Stocks and Commodities Magazine

Is it feasible to use a stop order when trading commodity options?

Is it possible to place a stop order on an option?

Electronic options on futures exchanges, likewise option trading platforms, do not accept stop orders on options. Some open outcry execution brokers might be willing to take the order by phone for execution in the pit, but in general stop orders on options are a thing of the past. With that said, even if it was possible to place stop orders on options it isn’t generally a good idea.

On the surface, the concept of having the ability to define approximate risk via stop order placement, similar to a futures trader, is appealing. Nonetheless, whether you are trading long or short options, the practice works much better in theory than it does in reality.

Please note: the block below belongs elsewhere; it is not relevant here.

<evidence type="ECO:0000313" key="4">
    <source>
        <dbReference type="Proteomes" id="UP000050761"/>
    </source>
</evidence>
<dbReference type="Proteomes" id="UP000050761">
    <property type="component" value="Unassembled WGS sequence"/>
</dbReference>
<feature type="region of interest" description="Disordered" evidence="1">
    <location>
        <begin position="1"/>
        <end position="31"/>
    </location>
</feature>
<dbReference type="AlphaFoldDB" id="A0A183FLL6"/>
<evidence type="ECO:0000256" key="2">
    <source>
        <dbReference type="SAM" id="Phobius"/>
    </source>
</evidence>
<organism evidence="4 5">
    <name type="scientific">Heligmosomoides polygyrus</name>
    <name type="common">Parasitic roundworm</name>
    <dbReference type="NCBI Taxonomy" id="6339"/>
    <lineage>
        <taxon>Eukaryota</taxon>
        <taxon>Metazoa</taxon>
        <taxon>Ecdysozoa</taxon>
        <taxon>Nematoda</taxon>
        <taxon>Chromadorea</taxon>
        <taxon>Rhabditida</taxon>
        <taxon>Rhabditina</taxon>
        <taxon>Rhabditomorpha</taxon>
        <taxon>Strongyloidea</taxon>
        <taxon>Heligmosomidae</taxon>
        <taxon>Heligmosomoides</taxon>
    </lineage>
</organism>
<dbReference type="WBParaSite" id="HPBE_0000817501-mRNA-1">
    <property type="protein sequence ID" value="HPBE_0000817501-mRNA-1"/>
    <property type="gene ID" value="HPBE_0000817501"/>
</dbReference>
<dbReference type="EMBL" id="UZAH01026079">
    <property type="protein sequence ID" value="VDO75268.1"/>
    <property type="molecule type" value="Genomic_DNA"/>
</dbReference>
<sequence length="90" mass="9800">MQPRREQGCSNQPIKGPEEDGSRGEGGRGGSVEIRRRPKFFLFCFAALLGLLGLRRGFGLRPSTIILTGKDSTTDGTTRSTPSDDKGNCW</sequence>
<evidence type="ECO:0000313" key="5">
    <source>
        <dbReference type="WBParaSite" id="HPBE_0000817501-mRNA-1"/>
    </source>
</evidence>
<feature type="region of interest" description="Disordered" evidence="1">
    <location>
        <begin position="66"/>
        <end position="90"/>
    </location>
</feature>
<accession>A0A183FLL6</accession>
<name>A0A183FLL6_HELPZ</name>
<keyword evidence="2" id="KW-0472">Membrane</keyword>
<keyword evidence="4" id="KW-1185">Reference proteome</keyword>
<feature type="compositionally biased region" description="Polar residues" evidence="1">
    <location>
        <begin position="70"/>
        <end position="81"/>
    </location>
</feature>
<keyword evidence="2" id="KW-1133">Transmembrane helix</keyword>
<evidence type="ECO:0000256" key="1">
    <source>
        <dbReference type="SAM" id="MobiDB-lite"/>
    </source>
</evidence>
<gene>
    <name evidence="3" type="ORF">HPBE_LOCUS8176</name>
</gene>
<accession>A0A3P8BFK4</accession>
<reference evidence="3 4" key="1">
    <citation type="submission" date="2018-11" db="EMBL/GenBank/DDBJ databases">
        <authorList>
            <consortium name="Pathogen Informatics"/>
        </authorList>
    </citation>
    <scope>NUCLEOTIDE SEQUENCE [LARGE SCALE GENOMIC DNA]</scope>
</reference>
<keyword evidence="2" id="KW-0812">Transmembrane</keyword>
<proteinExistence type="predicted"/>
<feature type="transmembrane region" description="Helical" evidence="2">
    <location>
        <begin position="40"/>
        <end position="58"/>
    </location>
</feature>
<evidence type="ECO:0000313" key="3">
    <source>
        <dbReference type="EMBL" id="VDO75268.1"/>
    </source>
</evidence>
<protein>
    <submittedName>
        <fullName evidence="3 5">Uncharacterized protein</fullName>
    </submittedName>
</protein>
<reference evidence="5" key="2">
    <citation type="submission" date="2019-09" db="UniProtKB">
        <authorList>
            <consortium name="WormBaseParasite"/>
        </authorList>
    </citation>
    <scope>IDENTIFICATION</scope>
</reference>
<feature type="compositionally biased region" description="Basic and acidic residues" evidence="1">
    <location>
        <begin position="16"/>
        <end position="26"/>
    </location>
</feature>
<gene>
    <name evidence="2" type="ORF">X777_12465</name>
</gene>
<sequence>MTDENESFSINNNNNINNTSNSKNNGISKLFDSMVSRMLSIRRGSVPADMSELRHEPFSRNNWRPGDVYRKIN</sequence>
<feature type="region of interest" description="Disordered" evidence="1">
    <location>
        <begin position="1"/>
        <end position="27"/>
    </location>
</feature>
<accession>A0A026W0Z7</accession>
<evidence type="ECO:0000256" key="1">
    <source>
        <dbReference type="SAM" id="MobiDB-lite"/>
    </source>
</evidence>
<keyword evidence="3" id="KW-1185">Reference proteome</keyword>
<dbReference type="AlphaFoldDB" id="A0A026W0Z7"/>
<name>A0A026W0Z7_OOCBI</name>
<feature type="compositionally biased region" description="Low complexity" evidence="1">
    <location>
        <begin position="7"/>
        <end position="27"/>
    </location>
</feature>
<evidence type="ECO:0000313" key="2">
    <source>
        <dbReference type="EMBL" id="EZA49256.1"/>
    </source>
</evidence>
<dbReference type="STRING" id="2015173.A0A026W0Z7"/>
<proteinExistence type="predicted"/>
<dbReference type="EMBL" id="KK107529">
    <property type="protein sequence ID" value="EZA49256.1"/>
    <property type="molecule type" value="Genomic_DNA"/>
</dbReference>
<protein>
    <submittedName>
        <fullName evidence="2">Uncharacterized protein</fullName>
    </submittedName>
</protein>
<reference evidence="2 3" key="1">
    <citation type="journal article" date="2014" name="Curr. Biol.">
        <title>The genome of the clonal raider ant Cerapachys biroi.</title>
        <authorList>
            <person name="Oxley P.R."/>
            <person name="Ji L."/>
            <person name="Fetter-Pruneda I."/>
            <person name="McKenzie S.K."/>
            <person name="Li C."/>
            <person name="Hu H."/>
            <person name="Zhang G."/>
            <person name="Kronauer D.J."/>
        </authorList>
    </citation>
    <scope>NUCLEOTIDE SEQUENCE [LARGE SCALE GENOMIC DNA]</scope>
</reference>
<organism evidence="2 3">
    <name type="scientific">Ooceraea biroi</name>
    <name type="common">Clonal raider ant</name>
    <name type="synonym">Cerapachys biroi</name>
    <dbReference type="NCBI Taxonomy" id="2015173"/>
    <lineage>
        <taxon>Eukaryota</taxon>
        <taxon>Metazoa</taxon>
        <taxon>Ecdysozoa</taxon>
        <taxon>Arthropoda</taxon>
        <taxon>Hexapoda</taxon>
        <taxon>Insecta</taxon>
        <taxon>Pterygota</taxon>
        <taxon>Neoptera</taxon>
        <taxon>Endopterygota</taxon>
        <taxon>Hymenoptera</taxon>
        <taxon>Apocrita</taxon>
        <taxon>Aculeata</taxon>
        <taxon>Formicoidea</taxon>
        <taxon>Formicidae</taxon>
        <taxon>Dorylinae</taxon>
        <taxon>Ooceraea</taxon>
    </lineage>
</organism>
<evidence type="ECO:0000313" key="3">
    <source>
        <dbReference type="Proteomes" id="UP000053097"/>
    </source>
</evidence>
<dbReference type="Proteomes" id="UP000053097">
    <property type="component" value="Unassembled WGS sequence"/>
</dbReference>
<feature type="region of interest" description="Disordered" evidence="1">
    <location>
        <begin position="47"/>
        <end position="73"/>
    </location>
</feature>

By definition, a stop order becomes a market order once the stated price becomes part of the bid (price you can sell) ask (price you can buy) spread. In other words, the order is elected once the price of the option, as determined by the spread between the bid and ask, reaches the stop price. Upon election of the stop order, the trade is executed at the best possible price available at that time.

The reason exchanges do not accept stop orders on options is because they are prone to excessive slippage at inopportune times. For instance, crude oil options rarely have market makers during the overnight session. As a result, the bid and ask of any particular option represents only those orders working by retail traders; in many instances the spread between the prices can be excessive. During such off market hours, it is not uncommon to see the spread between bid and ask in multiple dollars in premium (thousands of dollars in price).

 

Continue learning about commodity option stop orders in the March 2013 Stocks & Commodities Magazine

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